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Violent Muslim Protest At the Danish Embassy in London
Many Muslims do not believe the protesters are representative
There has been widespread condemnation of a demonstration by Muslim protesters who threatened violence during a march.
Shadow home secretary David Davis said some of the messages on the placards amounted to "incitement to murder".
The protest on Friday in London over cartoons of the Prophet Muhammad saw slogans such as "7/7 is on its way".
The police say they are studying photographs of those who attended and that arrests, if necessary, will be made at the "most appropriate time".
Separate protests held on Saturday passed off peacefully.
Police said more than 100 complaints had been received about the protests.
Among the images which have sparked outcry is one of Muhammad with a bomb-shaped turban on his head. Newspapers in Spain, Italy, Germany and France reprinted the material.
Mr Davis told the Sunday Telegraph that protesters should be dealt with firmly by police.
It's irrelevant whether it's Muslims causing hatred or anyone else - freedom of speech has to be responsible
"Clearly, some of these placards are incitement to violence, and indeed incitement to murder - an extremely serious offence which the police must deal with and deal with quickly," he said.
"Whatever your view on these cartoons, we have a tradition of freedom of speech in this country which has to be protected.
"Certainly there can be no tolerance of incitement to murder."
On Saturday, Asghar Bukhari, chairman of the Muslim Public Affairs Committee, said the demonstration in London on Friday should have been stopped by police because the group had been advocating violence.
He said the protesters "did not represent British Muslims".
Mr Bukhari told the BBC News website: "The placards and chants were disgraceful and disgusting, Muslims do not feel that way.
The cartoons were deeply offensive to hundreds of millions of Muslims
Labour MP David Winnick
"I condemn them without reservation, these people are less representative of Muslims than the BNP are of the British people."
He said that Muslims were angry over satirical cartoons of the Prophet Muhammad published in European papers but it was "outrageous" for anyone to advocate extreme action or violence.
"We believe it [the protest] should have been banned and the march stopped.
"It's irrelevant whether it's Muslims causing hatred or anyone else - freedom of speech has to be responsible."
Meanwhile, Labour MP David Winnick called for people who waved threatening placards to be prosecuted.
Mr Winnick, a member of the House of Commons Home Affairs Committee, said: "The cartoons were deeply offensive to hundreds of millions of Muslims.
Protesters waved placards outside London embassies on Friday
"But it is totally unacceptable that, on British soil, there should be thugs demonstrating for people to be beheaded and actually glorifying the atrocities of July 7.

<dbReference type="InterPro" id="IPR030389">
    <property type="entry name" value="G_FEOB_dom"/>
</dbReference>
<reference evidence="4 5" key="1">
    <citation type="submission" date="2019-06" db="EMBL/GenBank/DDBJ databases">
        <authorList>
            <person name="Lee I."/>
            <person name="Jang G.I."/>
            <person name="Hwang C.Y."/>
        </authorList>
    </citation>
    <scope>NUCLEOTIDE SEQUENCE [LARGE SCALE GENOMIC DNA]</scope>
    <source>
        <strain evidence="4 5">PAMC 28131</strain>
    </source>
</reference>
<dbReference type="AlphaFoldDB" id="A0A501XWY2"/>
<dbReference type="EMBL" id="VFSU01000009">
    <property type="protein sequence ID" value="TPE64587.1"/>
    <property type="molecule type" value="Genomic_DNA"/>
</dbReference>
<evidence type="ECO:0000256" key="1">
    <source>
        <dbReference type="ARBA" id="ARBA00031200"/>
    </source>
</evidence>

"It is to be hoped that prosecutions will follow very quickly indeed."
He said those responsible who were temporarily in Britain should be deported, even it meant stripping them of permission previously given to remain in the country.
The Walsall North MP added that the overwhelming majority of Muslims in Britain "have the same distaste as the rest of us about these thugs".
"I hope it will be the last time we ever see such a demonstration, totally unacceptable to the Muslim community," he said.
Police estimated Friday's crowd at between 500 and 700 and no arrests were made.
On Saturday more protesters, organised by the Hizb ut-Tahrir group, gathered outside the Danish embassy in London.
It appeared that the rally was far more restrained than the one on Friday.
Police later said two men had been arrested near the embassy during the protest.
"They were arrested to prevent a breach of the peace, after a search by officers found leaflets including cartoons of the Prophet Mohammed," a Met spokeswoman said.
Many Muslim groups have condemned Friday's protests and the images that were used there
Taji Mustafa, Hizb ut-Tahir
Flanked by a forest of messages such as, "'Freedom' to insult", a speaker at Saturday's rally told the crowd they were demanding an end to "vilification".
"If you want to debate and criticise then we are ready and we have been waiting, but we are not going to accept these images," he said.
He called on "the governments of the Muslim world to completely sever all contact with European governments" until they had "controlled the media".
Taji Mustafa, a spokesman for Hizb ut-Tahir, told BBC's Sunday AM that the posters, images shown by the television programme, had featured in Friday's protests which his group had "nothing to do with".
"It had absolutely nothing to do with us, and we condemned those - they are not acceptable," he said.
"And many Muslim groups have condemned Friday's protests and the images that were used there.
"Our protest yesterday was very peaceful."
He said the group advises Muslims "not to stoop to the level of those who want to resort to insults on the Prophet of Islam" and instead to engage in peaceful, responsible protests.
And these protests should demand the media outlets who published the cartoons should apologise, retract them and pledge to "never to repeat this offence" in the future, he said.
He added that it was an "issue of respect" between people.